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Frost & Sullivan Considers Role of Call Centers in 'Reviving' Economy
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Frost & Sullivan Considers Role of Call Centers in 'Reviving' Economy

November 30, 2009
By David Sims
TMCnet Contributing Editor

From Manila comes the news that the contact center industry "needs to increase its focus on customer acquisition and delivering customer experience with people, processes and technology."

That's the assessment of Frost & Sullivan officials at the recently-concluded Customer Contact Philippines summit 2009.

Kevin Panozza, CEO of engagement matters, said that companies today no longer compete with one another to make sales, instead, "they compete for opportunities." 

Shivanu Shukla, industry manager, ICT practice at Frost & Sullivan (News - Alert), said that while the recession shifted the focus in the contact center industry towards efficiency, "such as cost reduction and optimizing resources, "as the economy begins to revive, efficiency will continue to be a driving factor."  He also predicted that a "focus on effectiveness will return and re-assign importance on customer satisfaction, customer acquisition and revenue generation activities."

The Asian contact center industry is expected to see steady growth, driven by "increased investments by enterprises on beefing up their customer service infrastructure, as well as increased levels of outsourcing expected in 2010," he concludes.
In March, a Frost & Sullivan report found that the telecommunications sector is likely to be hit by the current economic crisis.
 "New research by Frost & Sullivan shows that two factors are going to prove decisive to this sector,” TMCnet reported. “First, investments are likely to be reduced because of the difficulty in finding credit. Secondly, with consumers choosing to economize, the services used are also going to diminish."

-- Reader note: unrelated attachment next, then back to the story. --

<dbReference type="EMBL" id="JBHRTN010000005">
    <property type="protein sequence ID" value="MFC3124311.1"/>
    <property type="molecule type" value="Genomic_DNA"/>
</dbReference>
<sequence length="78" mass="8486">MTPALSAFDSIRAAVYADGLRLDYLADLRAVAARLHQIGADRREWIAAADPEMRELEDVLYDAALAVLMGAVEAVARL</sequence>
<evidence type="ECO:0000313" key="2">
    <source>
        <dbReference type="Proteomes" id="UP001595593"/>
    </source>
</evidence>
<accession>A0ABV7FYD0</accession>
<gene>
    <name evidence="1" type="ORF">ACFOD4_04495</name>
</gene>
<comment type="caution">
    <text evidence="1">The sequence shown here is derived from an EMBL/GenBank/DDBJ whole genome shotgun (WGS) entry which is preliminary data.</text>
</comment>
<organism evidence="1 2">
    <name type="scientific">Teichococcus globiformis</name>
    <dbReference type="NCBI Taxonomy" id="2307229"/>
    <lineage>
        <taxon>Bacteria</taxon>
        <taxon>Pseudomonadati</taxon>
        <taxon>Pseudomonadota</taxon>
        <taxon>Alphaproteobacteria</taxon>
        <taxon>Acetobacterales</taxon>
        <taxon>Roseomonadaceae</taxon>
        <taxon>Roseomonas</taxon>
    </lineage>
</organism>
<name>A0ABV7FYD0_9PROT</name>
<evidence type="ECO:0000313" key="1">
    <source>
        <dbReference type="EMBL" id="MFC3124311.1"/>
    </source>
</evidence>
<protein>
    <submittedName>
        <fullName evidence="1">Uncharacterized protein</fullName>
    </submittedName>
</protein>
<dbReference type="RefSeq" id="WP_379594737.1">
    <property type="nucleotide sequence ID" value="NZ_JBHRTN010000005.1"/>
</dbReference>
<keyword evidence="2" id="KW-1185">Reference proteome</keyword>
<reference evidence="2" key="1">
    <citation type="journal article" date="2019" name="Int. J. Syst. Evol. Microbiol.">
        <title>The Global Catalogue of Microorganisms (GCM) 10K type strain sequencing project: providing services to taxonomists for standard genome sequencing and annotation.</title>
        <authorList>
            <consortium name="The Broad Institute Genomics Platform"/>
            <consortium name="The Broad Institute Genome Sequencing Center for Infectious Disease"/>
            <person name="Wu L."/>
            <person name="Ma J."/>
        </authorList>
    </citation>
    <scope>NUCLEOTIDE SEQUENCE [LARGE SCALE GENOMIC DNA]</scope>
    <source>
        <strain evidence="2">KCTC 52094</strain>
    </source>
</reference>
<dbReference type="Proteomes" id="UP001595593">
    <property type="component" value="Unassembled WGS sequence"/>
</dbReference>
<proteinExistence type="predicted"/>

Explaining that the telecommunications sector will be deeply affected by the recession, Saverio Romeo, Frost & Sullivan industry analyst, said "First, due to the lack of credit in the global economy, investments will fall in the beginning of 2009. Particularly, investments related to incredibly costly projects such as acquisitions, will feel this drop intensely. Second, consumption will fall as people move away from wants and focus on their needs. This will reduce the uptake of innovative services."

Frost & Sullivan analysts said that globally companies had already started feeling the pinch and were cutting back. For example, since November 2008, Vodafone (News - Alert) and Telecom Italia announced midterm cost reductions. Also, BT and Virgin Media had decided on job cuts; the former relieving 10,000 employees, while the latter reduces its workforce by 2,200. 

David Sims is a contributing editor for TMCnet. To read more of David’s articles, please visit his columnist page. He also blogs for TMCnet here.

Edited by Amy Tierney

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